From Fox News to presidents Obama and Trump, numerous media outlets and personalities have chimed in on the social aspects and symbolism that Kaepernick portrayed in kneeling for the Anthem.

Regardless of any individual’s stance on the issue, there is no arguing that Kaepernick and the controversy brought on by his protest have brought social awareness and more public involvement in social causes by athletes.

For Kaepernick, unlike other historically notable athletes, the decision to take a political stance cost him dearly.

Kaepernick, who has not played in an NFL game since 2016, remains out of the league. In stark contrast with other athletes who have taken a stance politically, he is arguably remembered more for what he did on the sidelines than for what he did on the field.

On the other hand, Kaepernick has remained in the spotlight. While it is no longer a weekly talking point specifically, his kneeling protest opened the door for other athletes to take a social stance via social media and other platforms. Nike’s Emmy winning “Believe in something. Even if it means sacrificing everything,” advertisement featured other prominent athletes such as Serena Williams and LeBron James.

Without Kaepernick’s stance and the potential sacrifice made by him, Williams and James very well may havewell have never been empowered to take a similar political stance.

With social media becoming an ever present part of our daily lives, we tend to forget how recently all of these events transpired, and how recently athletes have been empowered to steer their own careers via public opinions rather than being “handled” by their teams.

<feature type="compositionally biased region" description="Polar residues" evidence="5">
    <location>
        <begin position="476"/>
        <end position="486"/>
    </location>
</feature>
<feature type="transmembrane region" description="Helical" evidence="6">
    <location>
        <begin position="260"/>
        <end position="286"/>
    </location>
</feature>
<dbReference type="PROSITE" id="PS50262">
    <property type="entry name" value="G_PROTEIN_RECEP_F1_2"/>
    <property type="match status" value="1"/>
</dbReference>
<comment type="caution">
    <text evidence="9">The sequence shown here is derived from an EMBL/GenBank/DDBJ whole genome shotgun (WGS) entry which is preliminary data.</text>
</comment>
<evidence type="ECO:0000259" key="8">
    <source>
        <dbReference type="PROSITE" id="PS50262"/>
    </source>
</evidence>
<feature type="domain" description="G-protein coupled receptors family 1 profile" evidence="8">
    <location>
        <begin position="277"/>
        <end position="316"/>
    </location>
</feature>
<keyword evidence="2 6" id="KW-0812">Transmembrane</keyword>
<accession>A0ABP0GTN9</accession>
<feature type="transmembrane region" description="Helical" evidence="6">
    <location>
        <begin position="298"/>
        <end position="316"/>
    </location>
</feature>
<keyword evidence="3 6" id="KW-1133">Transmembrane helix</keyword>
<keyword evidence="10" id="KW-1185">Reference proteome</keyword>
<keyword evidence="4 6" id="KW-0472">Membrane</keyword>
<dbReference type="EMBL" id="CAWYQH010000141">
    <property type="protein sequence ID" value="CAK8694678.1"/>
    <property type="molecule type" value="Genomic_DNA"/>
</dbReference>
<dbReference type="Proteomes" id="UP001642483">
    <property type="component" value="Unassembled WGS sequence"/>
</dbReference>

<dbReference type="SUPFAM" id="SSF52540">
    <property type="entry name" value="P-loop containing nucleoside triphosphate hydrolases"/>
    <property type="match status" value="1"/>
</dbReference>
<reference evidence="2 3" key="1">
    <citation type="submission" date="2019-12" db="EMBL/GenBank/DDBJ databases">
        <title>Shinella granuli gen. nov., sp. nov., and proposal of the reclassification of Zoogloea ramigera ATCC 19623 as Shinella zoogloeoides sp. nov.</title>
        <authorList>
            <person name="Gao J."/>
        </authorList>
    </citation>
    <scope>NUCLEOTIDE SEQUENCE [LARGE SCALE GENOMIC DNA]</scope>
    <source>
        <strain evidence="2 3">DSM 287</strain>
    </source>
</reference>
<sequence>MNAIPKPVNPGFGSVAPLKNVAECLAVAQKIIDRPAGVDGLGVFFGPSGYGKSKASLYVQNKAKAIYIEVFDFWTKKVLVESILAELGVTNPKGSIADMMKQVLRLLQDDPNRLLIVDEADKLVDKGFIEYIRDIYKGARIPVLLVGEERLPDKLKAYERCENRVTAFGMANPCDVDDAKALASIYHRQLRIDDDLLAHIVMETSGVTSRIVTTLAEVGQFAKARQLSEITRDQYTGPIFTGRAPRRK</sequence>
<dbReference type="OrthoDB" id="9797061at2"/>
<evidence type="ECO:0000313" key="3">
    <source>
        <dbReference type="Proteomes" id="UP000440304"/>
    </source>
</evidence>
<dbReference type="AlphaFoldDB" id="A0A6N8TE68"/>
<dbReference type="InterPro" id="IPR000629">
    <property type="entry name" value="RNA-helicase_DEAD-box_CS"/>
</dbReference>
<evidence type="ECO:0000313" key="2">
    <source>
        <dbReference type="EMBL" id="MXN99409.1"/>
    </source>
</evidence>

Social media has given athletes and celebrities their own voice – a voice defended by the First Amendment – that in most cases cannot be stifled by owners, coaches or other social figures.

Kaepernick held a private workout for seven NFL teams on Nov. 16, 2019, but despite rumors coming from his agent, ESPN reports that he has yet to receive any calls from the teams that attended, still projecting life to the rumors that his absence from the league is related to him being unofficially blackballed by league owners and General Manager’s.

In the politically volatile climate that we live in, the result of Kaepernick’s kneeling should not surprise anybody. The widespread use of social media mixed with the polarized political climate gives athletes like Kaepernick, Williams and James a platform to express themselves.

Kaepernick, however, took things to a very old school place in a very new school world. As a socially recognizable personality, Kaepernick used live television and limited verbal expression to draw attention to a cause that melted the sports and political world into one.


This article is part of a series. Here is the -link- to its sister article about LeBron James